For any remaining employment optimists, the comments out of Washington from Ben Bernanke are certainly troubling. Last night the Federal Reserve Chairman sat down with Sam Donaldson (ABC) to discuss the state of the US economy. His words were less than encouraging:
Last week, the employment report was released and was quite a disappointment to most traders. While government hiring increased as a result of new census workers coming online, the private sector is still struggling to create new jobs. Since each new government job must be funded by taxpayer revenues or additional borrowing, the number of new census workers isn’t exactly a benefit to the system as a whole.
Optimists might point to the declining unemployment rate as evidence that the picture is brightening. But the actual decline in unemployment is more a result of a smaller workforce as the statisticians reduced the denominator of “employable workers.” This is much more of a statistical magic trick than a true improvement in the employment picture.
Last night, Bernanke also seemed to be hedging his words carefully and possibly hinting at an impending rate increase – which would likely constrain growth:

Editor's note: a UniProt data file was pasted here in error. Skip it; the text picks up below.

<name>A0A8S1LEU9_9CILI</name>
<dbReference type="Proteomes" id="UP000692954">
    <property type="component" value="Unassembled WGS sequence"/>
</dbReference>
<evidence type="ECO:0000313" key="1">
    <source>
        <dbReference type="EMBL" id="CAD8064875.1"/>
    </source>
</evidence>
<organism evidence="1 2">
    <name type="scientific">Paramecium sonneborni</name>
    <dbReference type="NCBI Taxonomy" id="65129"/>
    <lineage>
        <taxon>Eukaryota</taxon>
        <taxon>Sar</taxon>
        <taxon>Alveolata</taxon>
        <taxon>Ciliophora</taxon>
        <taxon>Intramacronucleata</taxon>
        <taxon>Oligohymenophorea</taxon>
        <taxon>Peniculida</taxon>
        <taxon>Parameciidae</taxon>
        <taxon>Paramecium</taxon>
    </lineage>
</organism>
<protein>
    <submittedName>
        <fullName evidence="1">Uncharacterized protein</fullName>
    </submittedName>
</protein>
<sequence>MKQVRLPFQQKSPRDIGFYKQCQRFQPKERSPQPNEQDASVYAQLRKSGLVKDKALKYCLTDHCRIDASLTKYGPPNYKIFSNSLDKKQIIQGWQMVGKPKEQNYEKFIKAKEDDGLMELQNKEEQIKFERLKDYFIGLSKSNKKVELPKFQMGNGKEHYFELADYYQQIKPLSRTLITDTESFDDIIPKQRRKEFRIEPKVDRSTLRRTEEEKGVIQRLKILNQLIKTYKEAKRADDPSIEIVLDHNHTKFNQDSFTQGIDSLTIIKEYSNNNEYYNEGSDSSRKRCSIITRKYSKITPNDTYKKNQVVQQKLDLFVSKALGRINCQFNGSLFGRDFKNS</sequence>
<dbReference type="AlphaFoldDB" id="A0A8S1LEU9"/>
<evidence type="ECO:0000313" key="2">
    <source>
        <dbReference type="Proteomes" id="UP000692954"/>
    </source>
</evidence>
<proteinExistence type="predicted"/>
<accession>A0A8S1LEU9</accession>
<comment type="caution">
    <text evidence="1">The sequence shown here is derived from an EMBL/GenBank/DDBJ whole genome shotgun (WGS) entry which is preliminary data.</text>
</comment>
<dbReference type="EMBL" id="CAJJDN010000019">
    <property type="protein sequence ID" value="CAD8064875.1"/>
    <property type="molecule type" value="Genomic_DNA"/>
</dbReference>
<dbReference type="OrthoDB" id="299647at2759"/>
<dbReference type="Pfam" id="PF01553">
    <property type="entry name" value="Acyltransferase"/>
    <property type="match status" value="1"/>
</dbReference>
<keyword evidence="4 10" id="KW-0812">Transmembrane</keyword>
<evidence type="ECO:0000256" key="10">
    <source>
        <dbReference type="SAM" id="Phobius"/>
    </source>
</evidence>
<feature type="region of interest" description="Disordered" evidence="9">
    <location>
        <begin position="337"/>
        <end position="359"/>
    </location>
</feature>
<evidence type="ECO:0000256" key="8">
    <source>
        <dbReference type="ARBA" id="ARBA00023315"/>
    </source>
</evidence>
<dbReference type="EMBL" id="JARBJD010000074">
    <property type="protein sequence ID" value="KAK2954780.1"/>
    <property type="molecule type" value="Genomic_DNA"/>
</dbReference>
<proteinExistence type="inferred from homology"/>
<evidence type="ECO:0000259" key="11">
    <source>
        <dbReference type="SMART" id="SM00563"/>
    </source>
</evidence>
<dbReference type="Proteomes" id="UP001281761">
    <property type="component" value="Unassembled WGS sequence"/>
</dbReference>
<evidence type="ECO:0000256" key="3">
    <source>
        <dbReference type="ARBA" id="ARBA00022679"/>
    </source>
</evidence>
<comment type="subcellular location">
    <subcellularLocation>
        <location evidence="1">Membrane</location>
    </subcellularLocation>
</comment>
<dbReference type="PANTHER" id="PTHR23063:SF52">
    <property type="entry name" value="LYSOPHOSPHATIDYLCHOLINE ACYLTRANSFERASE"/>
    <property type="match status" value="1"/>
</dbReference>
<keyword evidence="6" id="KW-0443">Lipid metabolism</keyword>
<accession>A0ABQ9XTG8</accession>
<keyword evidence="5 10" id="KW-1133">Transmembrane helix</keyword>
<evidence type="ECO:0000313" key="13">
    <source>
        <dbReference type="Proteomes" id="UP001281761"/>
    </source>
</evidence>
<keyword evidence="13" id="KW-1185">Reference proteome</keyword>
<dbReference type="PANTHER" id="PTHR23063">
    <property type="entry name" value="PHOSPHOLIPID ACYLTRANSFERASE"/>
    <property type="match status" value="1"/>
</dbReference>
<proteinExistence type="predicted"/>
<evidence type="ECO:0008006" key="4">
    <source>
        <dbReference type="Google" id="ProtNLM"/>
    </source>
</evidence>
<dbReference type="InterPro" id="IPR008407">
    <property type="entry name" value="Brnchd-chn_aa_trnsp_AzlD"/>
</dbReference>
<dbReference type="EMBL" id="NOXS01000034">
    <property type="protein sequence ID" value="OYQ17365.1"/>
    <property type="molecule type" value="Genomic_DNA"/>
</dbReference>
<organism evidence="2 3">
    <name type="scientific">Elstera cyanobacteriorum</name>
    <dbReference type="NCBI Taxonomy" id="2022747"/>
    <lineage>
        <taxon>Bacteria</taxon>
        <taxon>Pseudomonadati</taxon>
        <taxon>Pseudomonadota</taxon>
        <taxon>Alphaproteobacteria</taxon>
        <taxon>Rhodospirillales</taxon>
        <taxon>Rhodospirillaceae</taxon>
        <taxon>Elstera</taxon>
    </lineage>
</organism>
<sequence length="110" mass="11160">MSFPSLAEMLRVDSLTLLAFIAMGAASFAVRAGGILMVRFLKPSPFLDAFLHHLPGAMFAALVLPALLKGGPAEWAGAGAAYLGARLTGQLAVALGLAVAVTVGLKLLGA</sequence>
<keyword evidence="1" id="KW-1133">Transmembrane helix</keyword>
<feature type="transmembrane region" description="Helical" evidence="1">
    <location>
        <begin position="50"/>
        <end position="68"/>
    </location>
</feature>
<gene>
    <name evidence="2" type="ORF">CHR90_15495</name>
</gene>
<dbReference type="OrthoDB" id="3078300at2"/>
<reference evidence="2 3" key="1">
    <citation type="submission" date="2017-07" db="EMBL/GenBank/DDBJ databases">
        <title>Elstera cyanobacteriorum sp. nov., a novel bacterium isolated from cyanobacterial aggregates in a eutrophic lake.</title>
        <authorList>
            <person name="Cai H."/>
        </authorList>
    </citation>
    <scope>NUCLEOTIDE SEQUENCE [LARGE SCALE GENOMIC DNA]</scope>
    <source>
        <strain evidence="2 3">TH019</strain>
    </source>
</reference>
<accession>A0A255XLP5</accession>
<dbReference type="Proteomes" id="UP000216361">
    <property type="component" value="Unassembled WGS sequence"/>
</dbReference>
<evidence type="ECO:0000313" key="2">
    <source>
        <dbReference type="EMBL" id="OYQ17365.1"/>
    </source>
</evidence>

The Fed chief reiterated yesterday that the central bank’s “extended period” of a record low interbank lending rate is conditioned on high unemployment, low inflation and stable price expectations.
“We have right now a very accommodative, very easy monetary policy,” Bernanke said. “We can’t wait until unemployment is where we’d like it to be” or inflation gets “out of control” to tighten credit, he said.
So at this point it appears the market fear is pricing in an increasing possibility of a double dip recession – which would be very difficult to endure given the high level of government debt and the relatively high level of unemployment heading into this period.
Investors should continue to be cautious, employ strict risk control measures, and be willing to hold cash positions. The market continues to be very turbulent and long-only investors are likely to have much better prices for buying a bit farther down the road.